Breed Introduction: Swedish Vallhund Dog
The Swedish Vallhund is an intelligent and alert dog. The Swedish Vallhund is energetic, playful and loving. It is an active dog who needs an equally active owner. You can train him for dog sports or give him a job to do around the house, and you will get along fine with him. The Swedish Vallhund is generally healthy, although he can fall victim to a hereditary eye disease called retinopathy. It has medium-length coat which comes in many different colours and combinations.
The Swedish Vallhund — the name means “herding” or “shepherd” dog — is said to descend from dogs of the Vikings, but the truth is, records of dog breeding don’t go back that far. What is known is they were farm dogs in Sweden, used to herd cattle and other livestock, as well as perform other tasks for the landowner such as keeping vermin down or barking an alarm. Known in their homeland as the Vastgotaspets, the dogs were first recognized as a breed by the Swedish Kennel Club in 1943.
The United Kennel Club began registering the breed in 1996, and the American Kennel Club recognized it in 2007.
The Vallhund stands 11.5 to 13.5 inches at the shoulder and weighs 22 to 35 pounds.
This is a confident, lively, and curious dog with an independent streak, but he is loyal to his family and courageous in alerting them to the presence of any strangers or other perceived dangers. The Vallhund is calm and adaptable, making him suited to many different home environments as long as he gets plenty of daily exercise.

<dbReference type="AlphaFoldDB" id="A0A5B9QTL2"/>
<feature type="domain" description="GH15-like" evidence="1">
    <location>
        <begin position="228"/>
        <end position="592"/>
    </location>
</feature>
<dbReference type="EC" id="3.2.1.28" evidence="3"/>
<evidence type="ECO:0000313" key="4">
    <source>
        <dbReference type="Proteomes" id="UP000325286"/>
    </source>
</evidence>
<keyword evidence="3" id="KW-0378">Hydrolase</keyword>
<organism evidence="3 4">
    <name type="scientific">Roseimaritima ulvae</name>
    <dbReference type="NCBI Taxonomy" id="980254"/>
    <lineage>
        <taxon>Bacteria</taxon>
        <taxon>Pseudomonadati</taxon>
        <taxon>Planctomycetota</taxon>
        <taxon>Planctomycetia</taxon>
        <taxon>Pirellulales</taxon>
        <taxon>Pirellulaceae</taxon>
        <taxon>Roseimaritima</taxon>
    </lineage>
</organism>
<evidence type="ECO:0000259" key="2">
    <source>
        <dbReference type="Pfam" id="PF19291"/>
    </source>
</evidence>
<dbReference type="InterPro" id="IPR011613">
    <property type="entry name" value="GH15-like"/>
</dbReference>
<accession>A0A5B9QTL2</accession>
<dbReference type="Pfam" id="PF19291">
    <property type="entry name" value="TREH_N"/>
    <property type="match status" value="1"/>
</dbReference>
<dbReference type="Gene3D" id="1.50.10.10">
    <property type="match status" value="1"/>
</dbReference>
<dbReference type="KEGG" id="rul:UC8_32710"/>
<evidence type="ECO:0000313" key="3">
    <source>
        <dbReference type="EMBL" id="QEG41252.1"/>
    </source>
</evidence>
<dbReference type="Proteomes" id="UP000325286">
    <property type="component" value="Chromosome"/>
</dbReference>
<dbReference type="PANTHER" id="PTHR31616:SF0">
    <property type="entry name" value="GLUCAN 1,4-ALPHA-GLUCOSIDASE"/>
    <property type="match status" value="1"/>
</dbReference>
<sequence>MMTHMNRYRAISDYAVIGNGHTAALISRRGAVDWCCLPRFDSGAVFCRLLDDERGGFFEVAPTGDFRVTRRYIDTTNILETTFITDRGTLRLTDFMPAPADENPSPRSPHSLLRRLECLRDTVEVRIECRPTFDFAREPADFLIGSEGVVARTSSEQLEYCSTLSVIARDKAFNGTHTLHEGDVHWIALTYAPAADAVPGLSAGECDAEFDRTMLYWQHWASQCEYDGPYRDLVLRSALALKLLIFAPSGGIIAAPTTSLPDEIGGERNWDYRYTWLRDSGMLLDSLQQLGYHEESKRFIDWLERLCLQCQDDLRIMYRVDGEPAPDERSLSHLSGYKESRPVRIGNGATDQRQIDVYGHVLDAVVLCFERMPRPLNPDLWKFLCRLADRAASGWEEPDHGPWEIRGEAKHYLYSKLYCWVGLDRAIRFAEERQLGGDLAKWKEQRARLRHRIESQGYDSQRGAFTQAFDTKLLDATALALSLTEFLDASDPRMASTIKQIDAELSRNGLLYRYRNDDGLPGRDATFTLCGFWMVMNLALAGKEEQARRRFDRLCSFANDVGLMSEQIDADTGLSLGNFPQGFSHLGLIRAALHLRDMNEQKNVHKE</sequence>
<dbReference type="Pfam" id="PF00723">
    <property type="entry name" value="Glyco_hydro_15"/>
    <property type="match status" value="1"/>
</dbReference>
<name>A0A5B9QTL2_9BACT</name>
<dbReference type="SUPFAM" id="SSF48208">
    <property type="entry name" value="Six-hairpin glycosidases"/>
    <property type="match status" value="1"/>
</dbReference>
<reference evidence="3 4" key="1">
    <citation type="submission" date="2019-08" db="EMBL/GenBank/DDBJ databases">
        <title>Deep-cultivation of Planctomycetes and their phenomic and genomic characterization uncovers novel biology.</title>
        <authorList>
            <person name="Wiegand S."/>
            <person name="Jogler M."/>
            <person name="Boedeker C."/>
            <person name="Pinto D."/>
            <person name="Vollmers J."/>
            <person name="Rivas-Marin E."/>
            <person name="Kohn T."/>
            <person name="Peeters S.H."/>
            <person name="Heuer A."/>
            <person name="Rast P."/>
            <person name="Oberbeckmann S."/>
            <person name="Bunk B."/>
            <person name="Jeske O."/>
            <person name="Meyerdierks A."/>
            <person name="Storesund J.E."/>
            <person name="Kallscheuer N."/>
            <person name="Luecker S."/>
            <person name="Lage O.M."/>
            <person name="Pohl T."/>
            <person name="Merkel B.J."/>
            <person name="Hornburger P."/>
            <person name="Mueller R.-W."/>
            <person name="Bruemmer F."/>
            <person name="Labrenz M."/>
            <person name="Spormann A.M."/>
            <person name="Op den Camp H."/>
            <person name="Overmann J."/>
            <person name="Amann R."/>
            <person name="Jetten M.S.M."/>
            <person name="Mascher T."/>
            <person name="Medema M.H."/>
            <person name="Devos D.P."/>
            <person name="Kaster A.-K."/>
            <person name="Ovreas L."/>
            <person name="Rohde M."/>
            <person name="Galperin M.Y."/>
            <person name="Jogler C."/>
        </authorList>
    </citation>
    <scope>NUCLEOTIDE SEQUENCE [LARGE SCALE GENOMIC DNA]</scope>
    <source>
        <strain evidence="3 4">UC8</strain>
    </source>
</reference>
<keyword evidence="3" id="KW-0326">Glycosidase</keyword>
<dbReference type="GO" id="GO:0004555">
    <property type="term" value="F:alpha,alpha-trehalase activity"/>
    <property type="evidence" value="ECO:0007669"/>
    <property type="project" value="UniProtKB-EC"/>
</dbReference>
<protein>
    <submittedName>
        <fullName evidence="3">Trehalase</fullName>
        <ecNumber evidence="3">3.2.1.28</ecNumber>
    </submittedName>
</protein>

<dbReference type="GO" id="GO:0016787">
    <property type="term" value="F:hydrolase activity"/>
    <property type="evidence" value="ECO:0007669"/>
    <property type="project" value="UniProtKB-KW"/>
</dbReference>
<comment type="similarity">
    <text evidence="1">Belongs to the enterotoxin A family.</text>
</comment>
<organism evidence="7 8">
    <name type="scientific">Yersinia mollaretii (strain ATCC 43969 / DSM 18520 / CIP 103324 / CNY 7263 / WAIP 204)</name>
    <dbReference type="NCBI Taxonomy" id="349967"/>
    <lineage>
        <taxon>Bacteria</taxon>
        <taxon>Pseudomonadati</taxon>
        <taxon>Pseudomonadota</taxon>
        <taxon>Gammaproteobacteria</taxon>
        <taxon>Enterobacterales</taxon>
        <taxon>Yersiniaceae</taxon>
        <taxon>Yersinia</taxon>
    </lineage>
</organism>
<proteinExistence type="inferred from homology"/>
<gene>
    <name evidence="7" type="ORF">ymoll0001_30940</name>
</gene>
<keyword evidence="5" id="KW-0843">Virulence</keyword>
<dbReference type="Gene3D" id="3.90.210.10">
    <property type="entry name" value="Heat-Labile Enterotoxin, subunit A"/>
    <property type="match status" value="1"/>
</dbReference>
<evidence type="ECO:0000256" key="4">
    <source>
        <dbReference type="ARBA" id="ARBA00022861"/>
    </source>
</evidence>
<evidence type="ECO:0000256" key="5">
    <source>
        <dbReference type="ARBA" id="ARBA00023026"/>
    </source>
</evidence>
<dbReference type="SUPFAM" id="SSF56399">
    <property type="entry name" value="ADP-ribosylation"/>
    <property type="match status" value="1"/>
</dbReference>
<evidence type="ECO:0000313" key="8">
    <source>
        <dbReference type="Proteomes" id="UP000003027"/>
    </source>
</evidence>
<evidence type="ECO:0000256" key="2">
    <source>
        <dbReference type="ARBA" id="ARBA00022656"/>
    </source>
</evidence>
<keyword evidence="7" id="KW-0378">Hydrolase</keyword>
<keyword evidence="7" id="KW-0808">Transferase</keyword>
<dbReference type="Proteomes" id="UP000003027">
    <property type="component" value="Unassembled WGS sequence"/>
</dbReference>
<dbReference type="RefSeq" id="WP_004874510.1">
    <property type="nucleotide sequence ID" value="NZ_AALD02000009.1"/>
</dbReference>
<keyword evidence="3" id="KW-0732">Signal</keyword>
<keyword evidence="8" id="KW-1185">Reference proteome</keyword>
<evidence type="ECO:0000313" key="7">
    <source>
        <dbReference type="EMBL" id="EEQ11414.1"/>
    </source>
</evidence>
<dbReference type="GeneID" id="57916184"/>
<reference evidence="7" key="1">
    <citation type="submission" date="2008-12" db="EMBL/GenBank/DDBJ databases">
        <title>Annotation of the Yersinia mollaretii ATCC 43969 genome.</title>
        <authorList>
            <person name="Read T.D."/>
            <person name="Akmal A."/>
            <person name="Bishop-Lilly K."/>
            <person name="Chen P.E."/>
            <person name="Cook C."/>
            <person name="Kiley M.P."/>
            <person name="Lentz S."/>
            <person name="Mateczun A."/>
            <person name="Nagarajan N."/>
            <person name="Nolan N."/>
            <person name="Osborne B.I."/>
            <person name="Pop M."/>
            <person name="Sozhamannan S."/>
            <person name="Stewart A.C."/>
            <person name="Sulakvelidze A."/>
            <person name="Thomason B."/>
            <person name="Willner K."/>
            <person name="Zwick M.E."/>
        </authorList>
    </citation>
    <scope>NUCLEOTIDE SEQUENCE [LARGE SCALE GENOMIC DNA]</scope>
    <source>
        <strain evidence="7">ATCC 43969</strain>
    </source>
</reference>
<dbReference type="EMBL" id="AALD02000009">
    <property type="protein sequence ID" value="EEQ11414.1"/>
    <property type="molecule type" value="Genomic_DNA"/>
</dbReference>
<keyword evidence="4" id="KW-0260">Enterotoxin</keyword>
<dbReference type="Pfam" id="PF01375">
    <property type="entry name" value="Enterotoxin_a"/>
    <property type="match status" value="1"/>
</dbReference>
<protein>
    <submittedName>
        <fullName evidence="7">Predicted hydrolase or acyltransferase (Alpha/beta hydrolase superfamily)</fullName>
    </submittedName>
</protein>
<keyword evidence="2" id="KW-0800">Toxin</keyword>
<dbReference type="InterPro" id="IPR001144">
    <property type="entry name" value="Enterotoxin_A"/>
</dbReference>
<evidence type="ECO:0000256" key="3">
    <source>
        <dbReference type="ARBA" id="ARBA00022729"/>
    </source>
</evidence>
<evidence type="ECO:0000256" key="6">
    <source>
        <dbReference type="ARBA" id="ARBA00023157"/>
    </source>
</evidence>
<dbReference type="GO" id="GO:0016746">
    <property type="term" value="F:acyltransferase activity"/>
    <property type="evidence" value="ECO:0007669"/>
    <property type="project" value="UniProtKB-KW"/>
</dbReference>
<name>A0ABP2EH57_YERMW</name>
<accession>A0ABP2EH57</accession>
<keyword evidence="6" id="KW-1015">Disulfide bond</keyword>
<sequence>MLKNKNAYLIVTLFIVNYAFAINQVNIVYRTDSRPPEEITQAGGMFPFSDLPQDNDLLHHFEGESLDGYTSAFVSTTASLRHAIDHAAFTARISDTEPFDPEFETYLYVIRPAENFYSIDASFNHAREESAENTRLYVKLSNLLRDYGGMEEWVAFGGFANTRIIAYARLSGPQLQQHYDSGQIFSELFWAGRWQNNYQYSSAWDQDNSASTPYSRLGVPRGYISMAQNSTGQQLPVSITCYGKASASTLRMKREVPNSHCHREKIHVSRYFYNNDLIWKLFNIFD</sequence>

The Vallhund’s short legs add to his agility and speed. It is sturdy and muscular and packs a big punch for his size. As a herding breed, he is bred to move flocks long distances so it needs daily exercise in the form of a long walk or hike or training for a dog sport such as agility. If he gets the activity he needs, the Vallhundis happy in any environment.
The breed is highly people-oriented and should never be shunted off to the backyard with little human interaction.
The Vallhund is a double-coated Spitz breed with medium-length hair. The undercoat is soft and dense, protected by a harsh top coat.
The coat comes in a sable pattern of gray to red or combinations of colours in various shades. Ideally, the dog has a mask of lighter hair around the eyes, on the muzzle and under the throat; lighter shades on the chest, belly, rear end, lower legs and feet; and darker hair on the back, neck and sides.